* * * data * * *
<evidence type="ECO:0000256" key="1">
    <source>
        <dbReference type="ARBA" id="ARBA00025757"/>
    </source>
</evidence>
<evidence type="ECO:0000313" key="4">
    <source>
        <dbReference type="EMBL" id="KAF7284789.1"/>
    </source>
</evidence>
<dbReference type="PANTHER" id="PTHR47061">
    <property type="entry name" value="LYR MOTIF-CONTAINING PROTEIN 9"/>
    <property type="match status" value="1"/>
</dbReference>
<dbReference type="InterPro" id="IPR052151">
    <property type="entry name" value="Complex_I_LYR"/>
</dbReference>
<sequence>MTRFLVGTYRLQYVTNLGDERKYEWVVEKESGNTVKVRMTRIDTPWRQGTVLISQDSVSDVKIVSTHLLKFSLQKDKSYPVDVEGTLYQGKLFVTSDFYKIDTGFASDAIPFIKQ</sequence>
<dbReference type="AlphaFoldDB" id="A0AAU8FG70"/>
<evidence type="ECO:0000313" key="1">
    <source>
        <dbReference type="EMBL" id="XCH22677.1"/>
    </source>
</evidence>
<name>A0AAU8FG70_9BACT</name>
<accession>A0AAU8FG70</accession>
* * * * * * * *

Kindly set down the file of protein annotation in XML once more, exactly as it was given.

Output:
<evidence type="ECO:0000256" key="1">
    <source>
        <dbReference type="ARBA" id="ARBA00025757"/>
    </source>
</evidence>
<evidence type="ECO:0000313" key="4">
    <source>
        <dbReference type="EMBL" id="KAF7284789.1"/>
    </source>
</evidence>
<dbReference type="PANTHER" id="PTHR47061">
    <property type="entry name" value="LYR MOTIF-CONTAINING PROTEIN 9"/>
    <property type="match status" value="1"/>
</dbReference>
<dbReference type="InterPro" id="IPR052151">
    <property type="entry name" value="Complex_I_LYR"/>
</dbReference>
<sequence>MTRFLVGTYRLQYVTNLGDERKYEWVVEKESGNTVKVRMTRIDTPWRQGTVLISQDSVSDVKIVSTHLLKFSLQKDKSYPVDVEGTLYQGKLFVTSDFYKIDTGFASDAIPFIKQ</sequence>
<dbReference type="AlphaFoldDB" id="A0AAU8FG70"/>
<evidence type="ECO:0000313" key="1">
    <source>
        <dbReference type="EMBL" id="XCH22677.1"/>
    </source>
</evidence>
<name>A0AAU8FG70_9BACT</name>
<accession>A0AAU8FG70</accession>